A Mornington Peninsula basketball program is changing the game regarding inclusion in junior sports.
Ausome Hoops, a basketball program specifically designed for young people with autism, sees participants led through a 45-minute session of basketball fundamentals.
One senior coach and another support coach are assigned to a group of no more than five players, with all coaches being aware of each child’s essential information, such as likes and dislikes, sensory needs, and management strategies. Each session also includes a sensory space where kids can get away from the noise of the basketball stadium and play with sensory items.
The program was founded in 2019 by then-15-year-old Phoebe McShane, who came up with the idea after countless attempts to get her younger brother, who is on the autism spectrum, to play junior sports.
“He tried every single sport on the Peninsula and just could not find the right fit for him,” she said
“I found there’s nothing really like this around, there’s no autism spectrum-specific basketball program offered in Australia.
“So I pitched it to Mornington Basketball … and, luckily, they were supportive of it, and they were really excited to see what could happen with it.”
Phoebe and the Ausome Hoops team ran their first school holiday camp at Mornington Basketball in July 2019. Since then, the program has seen rapid expansion, with Sunday sessions and school holiday camps now taking place at basketball associations across Melbourne.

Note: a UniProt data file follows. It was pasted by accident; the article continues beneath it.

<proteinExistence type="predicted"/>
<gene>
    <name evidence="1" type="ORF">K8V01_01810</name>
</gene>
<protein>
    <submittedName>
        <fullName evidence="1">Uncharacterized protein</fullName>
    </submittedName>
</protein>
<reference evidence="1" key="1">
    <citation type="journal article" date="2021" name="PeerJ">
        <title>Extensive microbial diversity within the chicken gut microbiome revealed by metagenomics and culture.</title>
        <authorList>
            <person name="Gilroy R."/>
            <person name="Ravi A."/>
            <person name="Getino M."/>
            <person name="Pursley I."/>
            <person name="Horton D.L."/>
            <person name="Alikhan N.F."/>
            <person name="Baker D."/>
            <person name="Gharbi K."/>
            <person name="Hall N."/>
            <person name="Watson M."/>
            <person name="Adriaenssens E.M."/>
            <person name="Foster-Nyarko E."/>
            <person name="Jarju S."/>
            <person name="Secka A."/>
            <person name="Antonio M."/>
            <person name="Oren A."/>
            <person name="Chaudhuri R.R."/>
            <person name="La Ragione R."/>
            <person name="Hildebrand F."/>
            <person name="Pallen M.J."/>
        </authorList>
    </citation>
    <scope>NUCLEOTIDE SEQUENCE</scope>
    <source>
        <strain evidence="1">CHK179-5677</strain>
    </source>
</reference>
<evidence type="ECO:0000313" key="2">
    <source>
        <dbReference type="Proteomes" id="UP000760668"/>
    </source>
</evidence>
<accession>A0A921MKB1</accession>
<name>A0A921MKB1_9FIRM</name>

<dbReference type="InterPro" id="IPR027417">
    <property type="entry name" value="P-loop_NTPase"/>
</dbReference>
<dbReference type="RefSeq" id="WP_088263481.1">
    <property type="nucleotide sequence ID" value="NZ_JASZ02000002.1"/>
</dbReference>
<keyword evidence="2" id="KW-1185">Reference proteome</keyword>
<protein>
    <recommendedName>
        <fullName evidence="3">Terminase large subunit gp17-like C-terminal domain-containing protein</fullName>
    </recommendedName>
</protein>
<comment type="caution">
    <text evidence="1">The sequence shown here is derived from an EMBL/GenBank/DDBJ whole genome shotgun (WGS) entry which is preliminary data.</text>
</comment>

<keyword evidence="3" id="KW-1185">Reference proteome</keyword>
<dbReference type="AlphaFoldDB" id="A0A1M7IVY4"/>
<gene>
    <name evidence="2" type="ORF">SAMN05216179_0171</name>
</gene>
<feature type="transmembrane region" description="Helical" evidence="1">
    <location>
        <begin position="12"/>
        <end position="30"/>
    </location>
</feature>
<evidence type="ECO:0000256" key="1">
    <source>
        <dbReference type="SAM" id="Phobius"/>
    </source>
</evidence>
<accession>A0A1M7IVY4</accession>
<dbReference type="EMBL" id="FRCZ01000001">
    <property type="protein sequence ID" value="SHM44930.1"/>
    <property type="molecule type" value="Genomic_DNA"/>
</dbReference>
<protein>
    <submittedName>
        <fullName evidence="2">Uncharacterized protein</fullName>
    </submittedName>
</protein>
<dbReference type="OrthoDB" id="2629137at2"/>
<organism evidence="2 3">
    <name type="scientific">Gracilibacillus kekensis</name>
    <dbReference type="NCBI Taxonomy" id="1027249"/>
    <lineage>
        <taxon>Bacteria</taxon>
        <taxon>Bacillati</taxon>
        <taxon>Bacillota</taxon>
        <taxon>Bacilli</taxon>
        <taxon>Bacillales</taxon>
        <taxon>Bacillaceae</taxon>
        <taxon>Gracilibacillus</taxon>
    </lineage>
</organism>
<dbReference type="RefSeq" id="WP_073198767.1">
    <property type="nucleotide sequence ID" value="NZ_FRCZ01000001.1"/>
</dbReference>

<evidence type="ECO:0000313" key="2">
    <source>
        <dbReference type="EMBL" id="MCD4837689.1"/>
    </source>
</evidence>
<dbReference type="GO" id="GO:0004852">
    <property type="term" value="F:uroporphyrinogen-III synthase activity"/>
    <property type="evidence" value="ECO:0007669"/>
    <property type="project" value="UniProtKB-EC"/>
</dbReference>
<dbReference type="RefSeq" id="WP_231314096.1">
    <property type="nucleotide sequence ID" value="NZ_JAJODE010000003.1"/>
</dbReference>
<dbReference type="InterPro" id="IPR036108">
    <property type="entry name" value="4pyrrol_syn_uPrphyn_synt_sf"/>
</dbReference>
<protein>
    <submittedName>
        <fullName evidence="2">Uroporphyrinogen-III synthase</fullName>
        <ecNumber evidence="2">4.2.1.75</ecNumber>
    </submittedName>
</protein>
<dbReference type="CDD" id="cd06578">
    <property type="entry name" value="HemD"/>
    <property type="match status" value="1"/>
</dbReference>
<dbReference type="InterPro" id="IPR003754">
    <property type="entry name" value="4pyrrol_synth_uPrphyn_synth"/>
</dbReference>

“I sent a pitch email to the general managers of basketball associations across Victoria,” Phoebe said.
“Now, as of Term 2 2023, we work with Bulleen, Diamond Valley, Melbourne and Nunawading Basketball Associations.”
Phoebe and the team are now looking to the future with clear visions for further expansion across Australia.
“I’d love to be at most basketball associations across Victoria, and I’d love to tap into the intestate clubs.” she said
“But my ultimate dream is to have (Ausome Hoops) running in America, in conjunction with NBA teams and work with them.”
Many sports, including basketball, already offer highly successful All Abilities programs, however most do not cater to the specific needs of children on the autism spectrum. Phoebe also hopes other sports will follow the successful Ausome Hoops model.
“Hearing from parents of kids in our program, their kids struggled a lot in all-abilities (programs),” she said
“So, I think having an autism-specific program is very niche, but it works.”